Kateryna Yushchenko: The Programmer Who Changed the World

The author of the essay: Marta Shvets

Have you heard of Kateryna Yushchenko, the woman who created the world’s first programming language? I was shocked to learn that the foundation for most of the programs we’re using now was laid by a girl from Chyhyryn.

Kateryna had been interested in mathematics since childhood but came by way of a rather arduous journey to pursue science in the future.

In 1937, her father was recognized as a nationalist and arrested. Kateryna’s mother tried to prove her husband’s innocence by bringing the secret service agents the documents about Logwin’s involvement in the revolutionary movement. Unfortunately, the woman did not return; she was sentenced to 10-year imprisonment and the evidence she brought was burned right in front of her. At that time, Kateryna was studying at Kyiv State University. “I was 17 years old, and I believed firmly in Stalin’s remark: The son is not responsible for the father,” the woman remembered. But man proposes, God disposes—after the incident with her parents, the girl was expelled.

The future scientist was looking for a university, and the only institution with a scholarship and a dormitory that accepted her was Samarkand University in Uzbekistan. “After all the misery and humiliation of trying to continue pursuing science, it seemed to be зossible salvation. I was completely devoted to studying... The opportunity to finally complete my education has given me the strength to survive the grief that came. But I always remembered my parents and such a distant Ukraine.” In 1942, she finished her studies with excellence and, when the war ended, she returned to Ukraine. Then, the branch of the Institute of Mathematics of the USSR Academy of Sciences was opened in Lviv. Kateryna met Boris Gnedenko (then almost head of the Institute), who saw her diploma and immediately recruited her to the department of probability theory. In 1950, the Institute moved to Kyiv, Kateryna moved as well.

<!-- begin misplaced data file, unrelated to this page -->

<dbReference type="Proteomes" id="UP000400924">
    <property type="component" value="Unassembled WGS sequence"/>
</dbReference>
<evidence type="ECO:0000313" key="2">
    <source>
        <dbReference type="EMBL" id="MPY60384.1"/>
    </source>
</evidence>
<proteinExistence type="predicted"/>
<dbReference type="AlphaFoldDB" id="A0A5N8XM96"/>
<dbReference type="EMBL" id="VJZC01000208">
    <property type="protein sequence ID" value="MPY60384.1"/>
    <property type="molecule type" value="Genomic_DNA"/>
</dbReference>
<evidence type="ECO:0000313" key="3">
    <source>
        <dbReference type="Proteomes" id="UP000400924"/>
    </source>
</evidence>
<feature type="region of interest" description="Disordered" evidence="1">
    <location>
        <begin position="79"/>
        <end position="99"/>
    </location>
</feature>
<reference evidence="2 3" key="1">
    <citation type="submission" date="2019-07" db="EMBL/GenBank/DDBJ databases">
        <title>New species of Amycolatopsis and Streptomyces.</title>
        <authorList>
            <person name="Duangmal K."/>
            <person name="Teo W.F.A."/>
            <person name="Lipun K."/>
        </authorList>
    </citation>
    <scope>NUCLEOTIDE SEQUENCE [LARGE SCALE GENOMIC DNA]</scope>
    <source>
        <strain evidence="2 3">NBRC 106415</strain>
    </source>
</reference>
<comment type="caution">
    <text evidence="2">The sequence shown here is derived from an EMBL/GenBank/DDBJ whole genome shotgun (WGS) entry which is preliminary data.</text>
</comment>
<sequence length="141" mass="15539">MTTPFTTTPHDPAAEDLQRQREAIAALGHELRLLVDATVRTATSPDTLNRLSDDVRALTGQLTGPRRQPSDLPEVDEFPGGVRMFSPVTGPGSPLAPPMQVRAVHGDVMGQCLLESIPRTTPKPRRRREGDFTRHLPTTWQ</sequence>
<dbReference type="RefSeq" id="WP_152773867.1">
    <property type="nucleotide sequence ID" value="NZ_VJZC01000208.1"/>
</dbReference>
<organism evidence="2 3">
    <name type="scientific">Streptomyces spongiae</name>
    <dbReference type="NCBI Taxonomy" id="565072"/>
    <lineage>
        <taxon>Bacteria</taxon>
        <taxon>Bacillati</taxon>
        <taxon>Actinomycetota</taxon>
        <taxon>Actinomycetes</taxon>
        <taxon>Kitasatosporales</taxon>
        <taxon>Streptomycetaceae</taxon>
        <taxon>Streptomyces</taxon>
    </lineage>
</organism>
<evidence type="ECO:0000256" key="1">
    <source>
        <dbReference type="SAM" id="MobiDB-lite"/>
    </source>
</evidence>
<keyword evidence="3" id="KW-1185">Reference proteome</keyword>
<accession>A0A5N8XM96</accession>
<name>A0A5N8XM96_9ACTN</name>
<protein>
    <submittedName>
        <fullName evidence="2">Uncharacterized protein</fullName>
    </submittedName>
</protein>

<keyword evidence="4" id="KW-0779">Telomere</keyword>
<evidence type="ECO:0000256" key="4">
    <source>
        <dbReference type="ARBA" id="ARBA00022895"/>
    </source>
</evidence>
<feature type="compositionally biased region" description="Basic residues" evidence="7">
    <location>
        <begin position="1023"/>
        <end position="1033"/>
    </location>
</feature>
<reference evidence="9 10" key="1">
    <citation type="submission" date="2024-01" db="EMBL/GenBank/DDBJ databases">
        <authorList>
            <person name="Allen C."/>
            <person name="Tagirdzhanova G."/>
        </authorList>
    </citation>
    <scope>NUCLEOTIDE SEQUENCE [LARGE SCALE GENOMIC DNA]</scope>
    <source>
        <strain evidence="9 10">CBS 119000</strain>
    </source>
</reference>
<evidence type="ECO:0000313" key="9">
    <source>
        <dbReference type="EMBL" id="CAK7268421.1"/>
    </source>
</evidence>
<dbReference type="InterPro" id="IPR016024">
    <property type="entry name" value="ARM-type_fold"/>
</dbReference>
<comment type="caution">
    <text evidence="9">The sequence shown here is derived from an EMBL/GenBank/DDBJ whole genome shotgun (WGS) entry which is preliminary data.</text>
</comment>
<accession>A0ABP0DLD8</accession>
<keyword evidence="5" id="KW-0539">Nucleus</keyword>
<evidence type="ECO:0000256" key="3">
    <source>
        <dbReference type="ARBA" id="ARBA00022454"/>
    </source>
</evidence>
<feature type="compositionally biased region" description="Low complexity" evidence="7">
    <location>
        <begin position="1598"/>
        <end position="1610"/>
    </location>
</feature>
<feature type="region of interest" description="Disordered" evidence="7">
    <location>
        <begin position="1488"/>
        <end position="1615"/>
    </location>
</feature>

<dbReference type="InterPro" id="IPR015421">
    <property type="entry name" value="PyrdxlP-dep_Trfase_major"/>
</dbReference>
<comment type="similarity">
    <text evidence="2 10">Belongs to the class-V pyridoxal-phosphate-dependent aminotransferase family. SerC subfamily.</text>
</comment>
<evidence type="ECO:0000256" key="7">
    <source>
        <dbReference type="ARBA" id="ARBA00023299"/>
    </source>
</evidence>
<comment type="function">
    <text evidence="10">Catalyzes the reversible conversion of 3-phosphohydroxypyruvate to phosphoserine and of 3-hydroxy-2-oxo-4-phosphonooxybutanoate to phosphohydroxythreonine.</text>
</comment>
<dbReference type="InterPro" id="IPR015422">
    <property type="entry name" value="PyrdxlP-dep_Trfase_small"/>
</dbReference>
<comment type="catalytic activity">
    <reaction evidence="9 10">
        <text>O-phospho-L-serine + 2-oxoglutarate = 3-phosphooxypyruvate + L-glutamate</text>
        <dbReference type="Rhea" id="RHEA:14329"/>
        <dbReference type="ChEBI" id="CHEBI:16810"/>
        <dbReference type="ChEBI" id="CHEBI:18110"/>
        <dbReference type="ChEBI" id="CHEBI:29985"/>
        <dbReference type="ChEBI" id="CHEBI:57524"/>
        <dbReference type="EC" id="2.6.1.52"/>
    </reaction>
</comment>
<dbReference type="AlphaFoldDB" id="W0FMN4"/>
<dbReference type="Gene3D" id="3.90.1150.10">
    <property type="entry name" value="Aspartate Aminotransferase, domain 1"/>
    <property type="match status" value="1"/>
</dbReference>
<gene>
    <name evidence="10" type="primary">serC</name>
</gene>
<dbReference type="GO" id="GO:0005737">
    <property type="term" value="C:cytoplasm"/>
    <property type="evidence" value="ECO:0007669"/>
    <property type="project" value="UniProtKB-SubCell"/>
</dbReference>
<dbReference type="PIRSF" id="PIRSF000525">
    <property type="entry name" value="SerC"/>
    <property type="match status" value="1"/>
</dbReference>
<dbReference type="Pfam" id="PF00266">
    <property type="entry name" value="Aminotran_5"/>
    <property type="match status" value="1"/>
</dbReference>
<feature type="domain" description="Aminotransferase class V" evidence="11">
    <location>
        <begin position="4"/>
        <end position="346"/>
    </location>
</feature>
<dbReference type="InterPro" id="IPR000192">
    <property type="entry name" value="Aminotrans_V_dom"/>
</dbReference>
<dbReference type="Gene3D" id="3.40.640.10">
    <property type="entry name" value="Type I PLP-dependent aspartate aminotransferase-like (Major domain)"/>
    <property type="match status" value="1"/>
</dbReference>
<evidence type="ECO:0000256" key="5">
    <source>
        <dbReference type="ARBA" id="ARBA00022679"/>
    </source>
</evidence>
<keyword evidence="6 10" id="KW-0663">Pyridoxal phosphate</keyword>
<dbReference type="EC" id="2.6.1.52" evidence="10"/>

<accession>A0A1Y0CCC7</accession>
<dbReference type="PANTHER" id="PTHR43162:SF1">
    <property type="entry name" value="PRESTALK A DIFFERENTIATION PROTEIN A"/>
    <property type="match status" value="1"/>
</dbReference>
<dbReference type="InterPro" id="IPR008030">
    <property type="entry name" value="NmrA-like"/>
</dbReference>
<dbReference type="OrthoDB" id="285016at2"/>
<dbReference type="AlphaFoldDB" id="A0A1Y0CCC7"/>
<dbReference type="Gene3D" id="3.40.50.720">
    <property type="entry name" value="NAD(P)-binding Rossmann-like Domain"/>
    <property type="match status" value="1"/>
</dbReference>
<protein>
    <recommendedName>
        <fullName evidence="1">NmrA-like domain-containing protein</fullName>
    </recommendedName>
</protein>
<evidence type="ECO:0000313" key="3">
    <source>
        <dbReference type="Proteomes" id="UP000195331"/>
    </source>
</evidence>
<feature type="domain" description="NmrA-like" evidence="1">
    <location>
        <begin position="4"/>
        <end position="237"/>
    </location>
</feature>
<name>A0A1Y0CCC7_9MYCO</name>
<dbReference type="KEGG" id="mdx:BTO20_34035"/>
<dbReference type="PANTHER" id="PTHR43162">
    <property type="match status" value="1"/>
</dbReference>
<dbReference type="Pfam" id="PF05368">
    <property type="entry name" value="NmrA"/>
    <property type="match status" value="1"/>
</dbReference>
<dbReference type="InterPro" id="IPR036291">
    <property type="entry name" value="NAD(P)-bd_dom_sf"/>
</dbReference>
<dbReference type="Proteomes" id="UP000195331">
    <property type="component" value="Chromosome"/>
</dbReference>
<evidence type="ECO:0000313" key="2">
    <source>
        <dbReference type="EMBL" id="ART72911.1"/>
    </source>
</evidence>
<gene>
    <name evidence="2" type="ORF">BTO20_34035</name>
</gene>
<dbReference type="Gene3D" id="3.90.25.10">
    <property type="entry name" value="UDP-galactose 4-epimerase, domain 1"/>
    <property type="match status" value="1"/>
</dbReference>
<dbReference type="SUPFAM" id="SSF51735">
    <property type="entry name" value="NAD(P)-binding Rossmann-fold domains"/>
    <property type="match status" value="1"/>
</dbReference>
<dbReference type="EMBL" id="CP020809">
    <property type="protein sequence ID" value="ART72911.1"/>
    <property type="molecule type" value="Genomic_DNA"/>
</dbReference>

The Institute purchased a set of computer analysis machines for research, and Kateryna was appointed head of this laboratory. In 1952, the first MESM computer in continental Europe was transferred to the Institute of Mathematics for scientists, including Yushchenko, to use it. However, the device was inconvenient as it worked slowly, acted up, and its memory consisted of only a few bytes! It was necessary to create a high-level programming language. At the same time as this need arose, Kateryna Yushchenko became the head of the development department.

The woman realized that it was up to the computer to translate mathematical formulas into machine codes. They needed to write a program so that the device understood the objective. The programmer experimented a lot and, together with colleagues, created an address programming language that indicated memory cell addresses rather than numbers. Thus, her invention was two years ahead of Fortran, three years ahead of Cobol, and five years ahead of ALGOL. It was a breakthrough! Ever since they could write programs independently of the location of the computer memory. Yushchenko’s invention began to be used in most Soviet and later Chinese-made machines. Address language was also used when controlling the space flight of Apollo-Soyuz!

Kateryna Yushchenko received many awards and became a member and correspondent of the AS USSR. Her portrait adorns the entrance to the gallery of programming history at the World Museum of Information Technology in England. Surprisingly, Ukrainians have little knowledge about her now. It seems we need to fix this; we should be proud of such compatriots and learn as much about them as possible. If it weren’t for Kateryna, we probably wouldn’t know half of what we know about space or have our smartphones and portable chargers.

What warms my heart is that there have been and are people in Ukraine who change history. I hope the authorities will pay more attention to promoting their deeds and inventions.

The illustrator: Anna Ivanenko